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Nuisance Holdover Proceeding Is Dismissed; Predicate Notices Were Legally Insufficient

Posted by nyhawk on June 06, 2001 at 22:49:35:


New York Law Journal
June 6, 2001



Housing Part g

Judge Chin

Petitioner commenced this nuisance holdover proceeding to recover possession of a cooperative apartment #5E located at 1825 Foster Avenue, Brooklyn, New York ("premises"). Respondent moves to dismiss the petition pursuant to CPLR 3211 on the grounds that (a) the notice to cure and notice of termination are legally insufficient.

Respondent argues that dismissal is required because the notice to quit and notice of termination upon which this petition is predicated fail to set forth sufficient facts to establish the legal claim that respondent is permitting or committing a nuisance at the premises. Landlord bases its claim upon the allegations as follows in both the notice to care and notice of termination:

"In violation of Paragraph(s) 18(b) of your Propritary Lease and House Rule #5, you are permitting the occupant(s) of the apartment to cause unreasonable and disturbing noises to emanate from the apartment (including regular persistent banging on the ceiling as well as repeated and unnecessary flushing of the toilet many times in a row) thereby interfering with the rights of other residents and unreasonably annoying other residents. This constitutes objectionable conduct."

No other facts are alleged in the notice to cure or notice of termination in support of petitioner's claim.

A notice to cure and/or notice of termination directed to a tenant must state not only the ground for removal, but the facts necessary to establish the existence of such ground. The notice must be specific and unambiguous. It must advise the tenant of precisely what condition is being complained of and how it violates the tenancy. Chinatown v. Chu Cho Lam, 433 N.Y.S.2d 86 (1980). The petition which incorporates a notice to cure and/or notice of termination by reference must state the facts upon which the special proceeding is based. RPAPL 741(4). "A notice of termination which merely recites the legal ground for the eviction, but fails to set forth any of the facts upon which the ensuing proceeding would be based is insufficient." Kaycee W. 113th Street Corp. v. Diakoff, 554 NYS2d 216 (1st Dept 1990).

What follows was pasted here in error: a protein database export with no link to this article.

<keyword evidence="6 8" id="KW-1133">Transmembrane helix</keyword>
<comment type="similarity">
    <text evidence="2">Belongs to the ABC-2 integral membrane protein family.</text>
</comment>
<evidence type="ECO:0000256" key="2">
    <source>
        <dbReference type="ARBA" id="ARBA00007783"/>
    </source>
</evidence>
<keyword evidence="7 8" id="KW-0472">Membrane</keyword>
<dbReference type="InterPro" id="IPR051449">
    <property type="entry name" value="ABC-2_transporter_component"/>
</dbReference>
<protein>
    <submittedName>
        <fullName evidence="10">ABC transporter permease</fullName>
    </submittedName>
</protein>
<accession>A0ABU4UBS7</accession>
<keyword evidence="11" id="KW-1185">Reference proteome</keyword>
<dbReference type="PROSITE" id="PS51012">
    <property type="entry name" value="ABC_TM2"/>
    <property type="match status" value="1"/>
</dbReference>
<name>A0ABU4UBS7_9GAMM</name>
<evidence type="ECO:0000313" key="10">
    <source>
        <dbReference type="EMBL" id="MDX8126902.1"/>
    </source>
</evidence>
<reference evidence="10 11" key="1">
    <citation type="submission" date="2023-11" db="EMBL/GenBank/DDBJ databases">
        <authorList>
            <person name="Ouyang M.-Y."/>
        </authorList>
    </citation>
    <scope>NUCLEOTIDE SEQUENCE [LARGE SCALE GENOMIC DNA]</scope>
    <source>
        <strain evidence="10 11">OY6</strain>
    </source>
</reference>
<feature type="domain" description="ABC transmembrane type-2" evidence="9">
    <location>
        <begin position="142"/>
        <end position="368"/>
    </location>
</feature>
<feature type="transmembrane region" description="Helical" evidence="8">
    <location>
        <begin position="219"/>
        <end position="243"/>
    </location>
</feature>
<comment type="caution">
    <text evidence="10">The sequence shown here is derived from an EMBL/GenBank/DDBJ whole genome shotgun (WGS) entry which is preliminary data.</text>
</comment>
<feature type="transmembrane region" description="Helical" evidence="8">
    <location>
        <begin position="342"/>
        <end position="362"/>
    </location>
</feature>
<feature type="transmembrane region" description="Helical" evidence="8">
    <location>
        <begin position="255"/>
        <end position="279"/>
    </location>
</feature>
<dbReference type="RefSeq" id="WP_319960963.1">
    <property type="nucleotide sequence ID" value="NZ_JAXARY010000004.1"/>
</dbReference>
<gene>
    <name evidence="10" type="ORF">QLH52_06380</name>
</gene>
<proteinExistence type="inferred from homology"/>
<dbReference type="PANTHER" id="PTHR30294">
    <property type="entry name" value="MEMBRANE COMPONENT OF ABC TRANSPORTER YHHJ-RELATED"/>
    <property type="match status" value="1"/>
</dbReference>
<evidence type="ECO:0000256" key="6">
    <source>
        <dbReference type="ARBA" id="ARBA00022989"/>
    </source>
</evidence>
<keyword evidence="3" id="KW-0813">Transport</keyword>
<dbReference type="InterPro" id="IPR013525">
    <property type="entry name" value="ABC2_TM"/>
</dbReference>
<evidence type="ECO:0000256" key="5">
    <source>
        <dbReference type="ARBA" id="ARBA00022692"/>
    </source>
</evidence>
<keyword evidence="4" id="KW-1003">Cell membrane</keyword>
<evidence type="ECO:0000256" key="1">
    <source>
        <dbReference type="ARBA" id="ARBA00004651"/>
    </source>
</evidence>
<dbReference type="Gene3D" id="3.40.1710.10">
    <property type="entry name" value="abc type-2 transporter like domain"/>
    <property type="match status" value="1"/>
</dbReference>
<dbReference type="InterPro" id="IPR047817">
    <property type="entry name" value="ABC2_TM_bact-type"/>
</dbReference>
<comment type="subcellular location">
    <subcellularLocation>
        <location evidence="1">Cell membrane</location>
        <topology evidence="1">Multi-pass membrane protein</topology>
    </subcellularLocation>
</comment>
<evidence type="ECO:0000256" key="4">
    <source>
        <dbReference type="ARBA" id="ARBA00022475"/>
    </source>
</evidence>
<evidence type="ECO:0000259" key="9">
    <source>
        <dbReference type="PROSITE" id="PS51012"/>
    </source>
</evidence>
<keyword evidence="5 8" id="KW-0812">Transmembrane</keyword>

Although petitioner articulates the legal standard to establish a nuisance, the facts set forth in the notice to cure and notice of termination are not sufficient to establish the ground for the holdover petition. It merely recites bald conclusions and is devoid of any specific supporting facts. Particularly, there are no specific incidences claimed with regards to the "regular persistent banging on the ceiling" or the "repeated and unnecessary flushing of the toilet". There are no specific times or dates indicated at all. These types of bare allegations do not establish the grounds necessary to maintain a nuisance holdover proceeding.

The court finds that respondent can not be expected to prepare a defense against the vague and ambiguous allegations as set forth in the predicate notices herein. Accordingly, the petition upon which the insufficient notice to cure and notice of termation is based is dismissed. As such, the court need not address any of the additional issues raised in respondent's motion.

This is the decision and order of the Court.

Date Received: June 05, 2001

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